Grant Robertson left his capital and spending allowances unchanged in today’s mini-Budget. Next May’s ‘Wellbeing Budget’ will be his chance to do a ‘maxi’ Budget, Bernard Hickey argues.
Finance Minister Grant Robertson is keeping his powder dry for the first full budget he will be able to put his own stamp on.
That will be in May, when he releases the Wellbeing Budget, which will focus on a range of non-economic indicators such as mental health, water quality and child poverty, as well as the usual financial ones.
He will have to choose in the next couple of months whether to use up some financial wiggle room he now has to make meaningful improvements in those Wellbeing measures over the longer run.
He released a Half Yearly Fiscal and Economic Update (HYEFU) today (Thursday) that essentially left the Government’s operational and capital spending limits in place from the budget in May.
He argued it would irresponsible to pull the extra spending levers while there was so much global economic uncertainty around the US vs China trade war and Brexit.
But the bigger picture is that Robertson and the Government are not ready yet to pull the trigger on new policies to address its five new wellbeing priorities.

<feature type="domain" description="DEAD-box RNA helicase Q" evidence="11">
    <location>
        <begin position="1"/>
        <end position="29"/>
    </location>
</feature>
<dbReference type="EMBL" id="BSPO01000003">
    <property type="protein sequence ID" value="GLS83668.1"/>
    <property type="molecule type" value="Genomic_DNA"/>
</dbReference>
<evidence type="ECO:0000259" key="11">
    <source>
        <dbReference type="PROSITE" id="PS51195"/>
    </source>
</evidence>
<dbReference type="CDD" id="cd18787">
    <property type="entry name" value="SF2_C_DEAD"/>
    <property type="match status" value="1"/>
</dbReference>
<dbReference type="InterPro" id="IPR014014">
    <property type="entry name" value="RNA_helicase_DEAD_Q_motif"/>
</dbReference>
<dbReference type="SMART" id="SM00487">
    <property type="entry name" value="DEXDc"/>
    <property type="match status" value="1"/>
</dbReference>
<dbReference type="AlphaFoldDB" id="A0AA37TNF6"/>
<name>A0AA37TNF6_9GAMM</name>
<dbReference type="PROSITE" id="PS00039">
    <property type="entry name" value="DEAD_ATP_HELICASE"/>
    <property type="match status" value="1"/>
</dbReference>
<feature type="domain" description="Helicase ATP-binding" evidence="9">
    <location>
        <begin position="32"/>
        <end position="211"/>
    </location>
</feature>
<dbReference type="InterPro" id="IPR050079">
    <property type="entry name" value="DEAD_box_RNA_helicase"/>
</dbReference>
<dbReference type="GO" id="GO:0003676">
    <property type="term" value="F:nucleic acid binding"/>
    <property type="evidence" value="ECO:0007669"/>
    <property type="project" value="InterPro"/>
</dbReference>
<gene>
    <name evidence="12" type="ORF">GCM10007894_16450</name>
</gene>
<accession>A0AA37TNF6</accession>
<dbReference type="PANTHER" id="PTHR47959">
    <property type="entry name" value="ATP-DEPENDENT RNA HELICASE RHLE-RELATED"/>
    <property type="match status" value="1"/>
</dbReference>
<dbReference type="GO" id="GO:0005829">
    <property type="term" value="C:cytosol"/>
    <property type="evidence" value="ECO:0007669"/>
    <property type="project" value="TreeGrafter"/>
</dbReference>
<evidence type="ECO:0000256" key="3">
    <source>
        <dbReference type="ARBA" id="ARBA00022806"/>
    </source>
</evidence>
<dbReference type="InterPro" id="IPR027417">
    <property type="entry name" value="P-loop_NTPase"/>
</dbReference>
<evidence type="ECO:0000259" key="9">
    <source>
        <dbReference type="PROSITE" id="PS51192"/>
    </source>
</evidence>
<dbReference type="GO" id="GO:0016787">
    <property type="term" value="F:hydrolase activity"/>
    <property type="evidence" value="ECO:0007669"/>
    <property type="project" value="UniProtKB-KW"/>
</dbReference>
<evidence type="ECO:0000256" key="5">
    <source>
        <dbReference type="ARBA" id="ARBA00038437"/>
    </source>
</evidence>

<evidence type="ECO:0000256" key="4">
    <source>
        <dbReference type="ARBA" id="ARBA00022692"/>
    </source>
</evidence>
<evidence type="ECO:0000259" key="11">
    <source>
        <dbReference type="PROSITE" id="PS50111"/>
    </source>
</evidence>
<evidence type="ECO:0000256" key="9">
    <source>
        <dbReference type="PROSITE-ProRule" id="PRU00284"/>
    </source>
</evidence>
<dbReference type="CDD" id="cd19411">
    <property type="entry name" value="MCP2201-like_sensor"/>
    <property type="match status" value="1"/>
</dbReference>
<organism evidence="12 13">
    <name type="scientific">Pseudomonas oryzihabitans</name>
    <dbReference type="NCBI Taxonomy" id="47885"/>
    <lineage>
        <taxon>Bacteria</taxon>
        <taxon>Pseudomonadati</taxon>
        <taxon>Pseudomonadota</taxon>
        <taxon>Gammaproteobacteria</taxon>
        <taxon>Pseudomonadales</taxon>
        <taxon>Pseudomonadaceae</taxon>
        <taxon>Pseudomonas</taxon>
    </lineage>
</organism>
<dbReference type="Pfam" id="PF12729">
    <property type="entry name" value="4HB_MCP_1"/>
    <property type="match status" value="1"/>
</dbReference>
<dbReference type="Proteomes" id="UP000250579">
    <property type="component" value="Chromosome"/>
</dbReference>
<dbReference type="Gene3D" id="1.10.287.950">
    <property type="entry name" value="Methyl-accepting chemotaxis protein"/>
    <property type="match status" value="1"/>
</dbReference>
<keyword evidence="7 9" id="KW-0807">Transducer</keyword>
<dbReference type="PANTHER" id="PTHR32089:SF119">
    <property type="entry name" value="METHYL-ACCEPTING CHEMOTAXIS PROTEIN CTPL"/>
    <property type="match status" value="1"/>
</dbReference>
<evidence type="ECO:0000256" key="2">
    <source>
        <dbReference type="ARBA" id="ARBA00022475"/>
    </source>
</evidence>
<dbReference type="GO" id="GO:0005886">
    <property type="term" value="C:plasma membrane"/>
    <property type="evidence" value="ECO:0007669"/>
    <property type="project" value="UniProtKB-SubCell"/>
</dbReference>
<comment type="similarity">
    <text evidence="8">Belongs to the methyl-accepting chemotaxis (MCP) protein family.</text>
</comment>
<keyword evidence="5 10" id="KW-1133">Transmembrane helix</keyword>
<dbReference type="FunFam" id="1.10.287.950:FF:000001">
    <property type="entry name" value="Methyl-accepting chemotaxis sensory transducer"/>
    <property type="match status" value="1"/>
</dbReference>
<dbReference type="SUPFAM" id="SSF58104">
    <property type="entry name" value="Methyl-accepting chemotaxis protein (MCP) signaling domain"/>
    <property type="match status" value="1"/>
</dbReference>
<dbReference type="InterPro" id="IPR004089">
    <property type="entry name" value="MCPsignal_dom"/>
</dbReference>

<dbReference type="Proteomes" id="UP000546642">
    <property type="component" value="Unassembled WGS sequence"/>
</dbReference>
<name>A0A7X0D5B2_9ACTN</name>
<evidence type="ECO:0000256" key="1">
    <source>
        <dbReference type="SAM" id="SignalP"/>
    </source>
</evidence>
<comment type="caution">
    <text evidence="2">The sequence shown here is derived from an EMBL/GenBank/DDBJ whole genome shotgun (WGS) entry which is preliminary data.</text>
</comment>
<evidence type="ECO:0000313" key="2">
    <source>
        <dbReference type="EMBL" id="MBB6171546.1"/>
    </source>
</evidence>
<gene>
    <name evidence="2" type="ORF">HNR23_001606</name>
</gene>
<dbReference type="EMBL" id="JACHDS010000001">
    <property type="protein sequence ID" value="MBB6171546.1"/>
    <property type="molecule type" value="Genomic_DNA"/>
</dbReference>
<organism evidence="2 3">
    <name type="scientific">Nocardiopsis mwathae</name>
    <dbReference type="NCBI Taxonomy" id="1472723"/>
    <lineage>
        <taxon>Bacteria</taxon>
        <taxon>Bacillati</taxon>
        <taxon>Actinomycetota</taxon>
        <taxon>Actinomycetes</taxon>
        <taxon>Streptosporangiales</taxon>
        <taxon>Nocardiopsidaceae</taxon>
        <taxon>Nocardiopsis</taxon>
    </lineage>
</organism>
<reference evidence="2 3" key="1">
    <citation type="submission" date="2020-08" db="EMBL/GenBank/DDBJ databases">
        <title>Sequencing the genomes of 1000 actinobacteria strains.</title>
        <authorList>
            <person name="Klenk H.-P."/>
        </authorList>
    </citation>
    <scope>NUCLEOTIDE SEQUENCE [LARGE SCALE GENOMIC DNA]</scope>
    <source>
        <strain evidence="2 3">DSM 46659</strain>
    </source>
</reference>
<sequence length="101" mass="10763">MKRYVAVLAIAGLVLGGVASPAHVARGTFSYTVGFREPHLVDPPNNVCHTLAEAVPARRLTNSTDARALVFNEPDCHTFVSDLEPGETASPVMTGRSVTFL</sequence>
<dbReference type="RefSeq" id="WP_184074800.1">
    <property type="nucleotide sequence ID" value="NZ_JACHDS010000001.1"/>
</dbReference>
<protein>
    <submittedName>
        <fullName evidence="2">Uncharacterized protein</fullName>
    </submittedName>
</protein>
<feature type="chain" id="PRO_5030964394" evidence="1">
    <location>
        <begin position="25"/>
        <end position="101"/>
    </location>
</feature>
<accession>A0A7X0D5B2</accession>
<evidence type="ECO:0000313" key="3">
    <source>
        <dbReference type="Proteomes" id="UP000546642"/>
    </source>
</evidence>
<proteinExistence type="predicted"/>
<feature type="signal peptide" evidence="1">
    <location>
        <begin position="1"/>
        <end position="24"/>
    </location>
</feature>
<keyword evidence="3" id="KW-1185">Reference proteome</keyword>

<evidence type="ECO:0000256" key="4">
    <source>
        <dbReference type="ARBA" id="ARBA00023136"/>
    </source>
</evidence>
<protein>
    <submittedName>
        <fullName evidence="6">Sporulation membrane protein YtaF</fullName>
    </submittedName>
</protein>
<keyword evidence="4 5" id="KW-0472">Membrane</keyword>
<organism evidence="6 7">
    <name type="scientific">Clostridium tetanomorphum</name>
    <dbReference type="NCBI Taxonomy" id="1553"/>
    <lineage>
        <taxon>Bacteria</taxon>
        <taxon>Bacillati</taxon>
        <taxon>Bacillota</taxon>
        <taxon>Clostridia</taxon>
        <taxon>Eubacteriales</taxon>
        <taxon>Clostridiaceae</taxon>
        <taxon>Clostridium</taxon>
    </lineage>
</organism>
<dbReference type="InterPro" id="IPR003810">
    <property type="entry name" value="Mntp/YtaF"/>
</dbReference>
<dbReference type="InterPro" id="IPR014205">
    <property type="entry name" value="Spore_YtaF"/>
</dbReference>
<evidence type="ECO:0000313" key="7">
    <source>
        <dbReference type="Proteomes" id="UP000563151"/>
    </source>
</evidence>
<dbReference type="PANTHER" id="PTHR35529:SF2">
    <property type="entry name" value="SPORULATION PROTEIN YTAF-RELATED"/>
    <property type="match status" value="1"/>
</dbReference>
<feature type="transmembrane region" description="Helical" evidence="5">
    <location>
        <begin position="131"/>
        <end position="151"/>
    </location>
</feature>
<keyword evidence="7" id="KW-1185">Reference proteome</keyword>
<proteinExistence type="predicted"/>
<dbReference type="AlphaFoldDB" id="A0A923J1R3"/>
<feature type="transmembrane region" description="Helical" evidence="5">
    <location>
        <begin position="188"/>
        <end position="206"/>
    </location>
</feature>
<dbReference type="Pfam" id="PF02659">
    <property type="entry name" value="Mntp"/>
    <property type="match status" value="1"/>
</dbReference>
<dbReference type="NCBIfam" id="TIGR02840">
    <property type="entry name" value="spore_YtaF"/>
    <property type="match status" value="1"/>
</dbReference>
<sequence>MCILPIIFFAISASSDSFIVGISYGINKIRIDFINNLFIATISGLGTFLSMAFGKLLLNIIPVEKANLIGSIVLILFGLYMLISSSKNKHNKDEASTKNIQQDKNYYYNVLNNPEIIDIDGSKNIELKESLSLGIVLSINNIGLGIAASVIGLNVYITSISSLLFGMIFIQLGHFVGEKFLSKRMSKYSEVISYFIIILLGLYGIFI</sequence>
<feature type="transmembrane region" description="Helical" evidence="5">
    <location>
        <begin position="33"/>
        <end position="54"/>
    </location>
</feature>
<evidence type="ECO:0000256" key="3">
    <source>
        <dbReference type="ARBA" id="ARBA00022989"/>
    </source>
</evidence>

They are: moving to a low emissions economy; supporting a thriving nation in a digital age; lifting Maori and Pasifika skills and incomes; reducing child poverty and family violence; and improving mental health, especially for young people.
Government departments will have to submit their funding bids over the next couple of months with an eye on those priorities. They will also have to use the Treasury’s Living Standards Framework and focus on outcomes such as mental health and child poverty, rather than just how much was spent.
Robertson agreed that there was some room within the Government’s current Budget Responsibility Rules to increase the operational spending allowances and capital spending allowances in May.
But today he left both of those allowances unchanged at $2.4 billion a year for operational spending and $13.1 billion for capital spending.
Overall, the Budget surplus forecasts were broadly unchanged from May, with more than $27 billion of surpluses forecast to drag net debt down to 17.4 percent of GDP by 2022/23, with net debt 19.0 percent of GDP within five years of the Government taking office.
Robertson had targeted 20 percent within five years, so there is some wiggle room there.
It was one of the least newsworthy ‘mini-Budgets’ in recent times. The last HYEFU was just after the formation of the new Government and included much of the spending from the coalition’s 100 day plan.
Robertson has kept his powder dry for this May’s Budget.
The bigger question is around whether the Government campaigns through 2019 and 2020 to change its Budget Responsibility Rules to achieve those longer term wellbeing targets.